More and more interest is therefore turning towards the idea of using server-side PCIe SSD as local working storage, helped both by the falling cost of flash in particular and by two key developments in IT.
The first is the creation of specifications to implement enterprise-grade server-side SSD, and second is the evolution of new computing paradigms that make shared working storage more of a liability than an advantage.
One relevant standard is obviously PCIe itself, which is currently at generation 3.0, with generation 3.1 coming and 4.0 under development. Architecturally, PCIe is serial, with the ability to consolidate or bond multiple lanes into a single high-speed point-to-point connection.
As well as PC expansion boards, there are 2.5-inch SSDs that use four-lane PCIe over a U.2 (formerly SFF-8639) connector, while two-lane PCIe is also part of the SATA Express (SATAe) specification for external storage that is intended to succeed SATA 3.0.
In addition, the Intel/Apple Thunderbolt interface incorporates four-lane PCIe, while there are specifications to extend PCIe outside the system box, turning it into a kind of short-range storage network but without the latency of a SAN.
Perhaps more important, in some ways, is NVM Express (NVMe), which is a specification to access solid-state storage on a PCIe device (whether PCIe, U.2 or SATAe). It allows the host to take full advantage of the parallelism and low latency of a PCIe-connected SSD, where formerly these devices required proprietary software drivers.
In effect, where PCIe cuts out the storage controller latency, NVMe removes most of the remaining software latency. NVMe means the operating system needs only one standard driver to support any NVMe SSD – and SSD developers do not need to create their own drivers, thus removing the scope for compatibility issues they can bring. It is also optimised for solid-state storage, unlike superficially similar technologies developed in simpler and slower days, such as AHCI.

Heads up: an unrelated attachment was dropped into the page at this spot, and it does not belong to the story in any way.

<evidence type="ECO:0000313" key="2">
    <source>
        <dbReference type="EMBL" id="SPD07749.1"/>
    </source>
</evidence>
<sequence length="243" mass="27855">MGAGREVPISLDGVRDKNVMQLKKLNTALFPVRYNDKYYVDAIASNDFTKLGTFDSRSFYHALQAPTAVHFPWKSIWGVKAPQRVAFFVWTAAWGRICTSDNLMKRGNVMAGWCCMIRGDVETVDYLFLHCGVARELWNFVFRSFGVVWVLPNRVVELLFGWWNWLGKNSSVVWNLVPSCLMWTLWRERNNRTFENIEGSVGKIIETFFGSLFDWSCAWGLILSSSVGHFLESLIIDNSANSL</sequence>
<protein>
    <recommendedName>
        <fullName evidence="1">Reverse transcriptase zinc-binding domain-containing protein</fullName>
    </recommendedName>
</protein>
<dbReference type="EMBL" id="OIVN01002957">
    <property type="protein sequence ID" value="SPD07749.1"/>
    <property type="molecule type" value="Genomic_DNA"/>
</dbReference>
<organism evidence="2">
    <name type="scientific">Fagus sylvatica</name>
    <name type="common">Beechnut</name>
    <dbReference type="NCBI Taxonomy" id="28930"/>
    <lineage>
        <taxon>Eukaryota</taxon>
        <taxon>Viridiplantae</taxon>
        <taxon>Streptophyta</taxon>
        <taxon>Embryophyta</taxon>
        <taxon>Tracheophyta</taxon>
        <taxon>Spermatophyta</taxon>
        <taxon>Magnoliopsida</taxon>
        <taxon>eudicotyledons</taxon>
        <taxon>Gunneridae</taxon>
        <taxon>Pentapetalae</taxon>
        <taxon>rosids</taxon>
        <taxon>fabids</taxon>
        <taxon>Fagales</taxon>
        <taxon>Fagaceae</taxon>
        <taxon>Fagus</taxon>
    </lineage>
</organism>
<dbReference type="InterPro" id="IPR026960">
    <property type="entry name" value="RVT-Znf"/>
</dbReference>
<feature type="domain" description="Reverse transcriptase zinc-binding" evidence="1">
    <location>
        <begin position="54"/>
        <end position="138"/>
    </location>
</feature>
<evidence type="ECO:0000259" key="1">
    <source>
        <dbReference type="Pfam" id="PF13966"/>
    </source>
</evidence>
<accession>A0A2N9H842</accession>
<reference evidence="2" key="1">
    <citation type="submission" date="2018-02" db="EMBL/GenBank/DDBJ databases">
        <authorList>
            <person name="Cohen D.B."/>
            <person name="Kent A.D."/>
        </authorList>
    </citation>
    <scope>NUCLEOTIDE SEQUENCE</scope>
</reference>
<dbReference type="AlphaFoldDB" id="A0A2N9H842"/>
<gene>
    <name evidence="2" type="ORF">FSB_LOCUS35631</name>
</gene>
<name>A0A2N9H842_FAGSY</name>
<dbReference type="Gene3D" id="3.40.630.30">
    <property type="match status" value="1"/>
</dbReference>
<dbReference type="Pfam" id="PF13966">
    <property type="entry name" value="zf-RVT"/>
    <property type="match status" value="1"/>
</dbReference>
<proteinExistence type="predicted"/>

(Not all server chipsets will support PCIe 3.0, though, so you need to check. You also need to ensure your server and your storage product support NVMe and the right level of cabling.)
Then, building on that underlying evolution in the server platform comes the paradigm shift toward hyperscale computing.
Legacy applications were built on the assumption that high reliability would be baked into the infrastructure, but the same is not true of the modern scale-out design models popularised by the likes of Google and Facebook. Here, the hyperscale concept comprises independent yet connected nodes where redundancy is at the level of entire server/storage nodes rather than components in the server and shared storage architecture.
So where legacy applications require shared storage in case they need to failover, and are therefore better suited to an all-flash array-type deployment, modern scale-out applications can have thousands of clustered nodes. Each node is typically based on off-the-shelf hardware and provides compute, storage and networking resources.
The nodes are then clustered together and managed as a single entity, replicating among themselves for availability via distributed storage platforms such as Apache Cassandra, Ceph and Hadoop – you could even call the result a redundant array of inexpensive servers.
All of a sudden, the advantage of having local storage with super-low latency becomes greater than the disadvantage of that storage not being shared.